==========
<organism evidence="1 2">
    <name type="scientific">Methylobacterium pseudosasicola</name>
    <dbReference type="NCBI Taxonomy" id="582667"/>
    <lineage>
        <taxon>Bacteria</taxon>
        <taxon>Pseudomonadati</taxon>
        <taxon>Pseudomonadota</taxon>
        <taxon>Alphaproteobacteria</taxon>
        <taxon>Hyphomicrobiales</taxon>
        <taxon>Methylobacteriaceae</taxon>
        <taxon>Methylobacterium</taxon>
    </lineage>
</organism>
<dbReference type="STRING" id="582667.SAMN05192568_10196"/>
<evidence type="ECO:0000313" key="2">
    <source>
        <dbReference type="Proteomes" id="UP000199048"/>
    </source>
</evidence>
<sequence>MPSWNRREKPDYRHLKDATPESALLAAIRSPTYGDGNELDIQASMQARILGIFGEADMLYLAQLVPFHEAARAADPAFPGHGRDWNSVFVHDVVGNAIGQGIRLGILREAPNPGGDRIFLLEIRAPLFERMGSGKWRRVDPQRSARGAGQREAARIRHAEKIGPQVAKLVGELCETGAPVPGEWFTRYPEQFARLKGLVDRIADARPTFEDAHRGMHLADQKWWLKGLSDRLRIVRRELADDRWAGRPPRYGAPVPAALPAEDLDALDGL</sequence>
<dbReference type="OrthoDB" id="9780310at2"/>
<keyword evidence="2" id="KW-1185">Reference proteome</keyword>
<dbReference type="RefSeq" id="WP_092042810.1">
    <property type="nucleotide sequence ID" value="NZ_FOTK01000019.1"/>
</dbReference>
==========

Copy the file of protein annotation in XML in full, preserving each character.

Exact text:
<organism evidence="1 2">
    <name type="scientific">Methylobacterium pseudosasicola</name>
    <dbReference type="NCBI Taxonomy" id="582667"/>
    <lineage>
        <taxon>Bacteria</taxon>
        <taxon>Pseudomonadati</taxon>
        <taxon>Pseudomonadota</taxon>
        <taxon>Alphaproteobacteria</taxon>
        <taxon>Hyphomicrobiales</taxon>
        <taxon>Methylobacteriaceae</taxon>
        <taxon>Methylobacterium</taxon>
    </lineage>
</organism>
<dbReference type="STRING" id="582667.SAMN05192568_10196"/>
<evidence type="ECO:0000313" key="2">
    <source>
        <dbReference type="Proteomes" id="UP000199048"/>
    </source>
</evidence>
<sequence>MPSWNRREKPDYRHLKDATPESALLAAIRSPTYGDGNELDIQASMQARILGIFGEADMLYLAQLVPFHEAARAADPAFPGHGRDWNSVFVHDVVGNAIGQGIRLGILREAPNPGGDRIFLLEIRAPLFERMGSGKWRRVDPQRSARGAGQREAARIRHAEKIGPQVAKLVGELCETGAPVPGEWFTRYPEQFARLKGLVDRIADARPTFEDAHRGMHLADQKWWLKGLSDRLRIVRRELADDRWAGRPPRYGAPVPAALPAEDLDALDGL</sequence>
<dbReference type="OrthoDB" id="9780310at2"/>
<keyword evidence="2" id="KW-1185">Reference proteome</keyword>
<dbReference type="RefSeq" id="WP_092042810.1">
    <property type="nucleotide sequence ID" value="NZ_FOTK01000019.1"/>
</dbReference>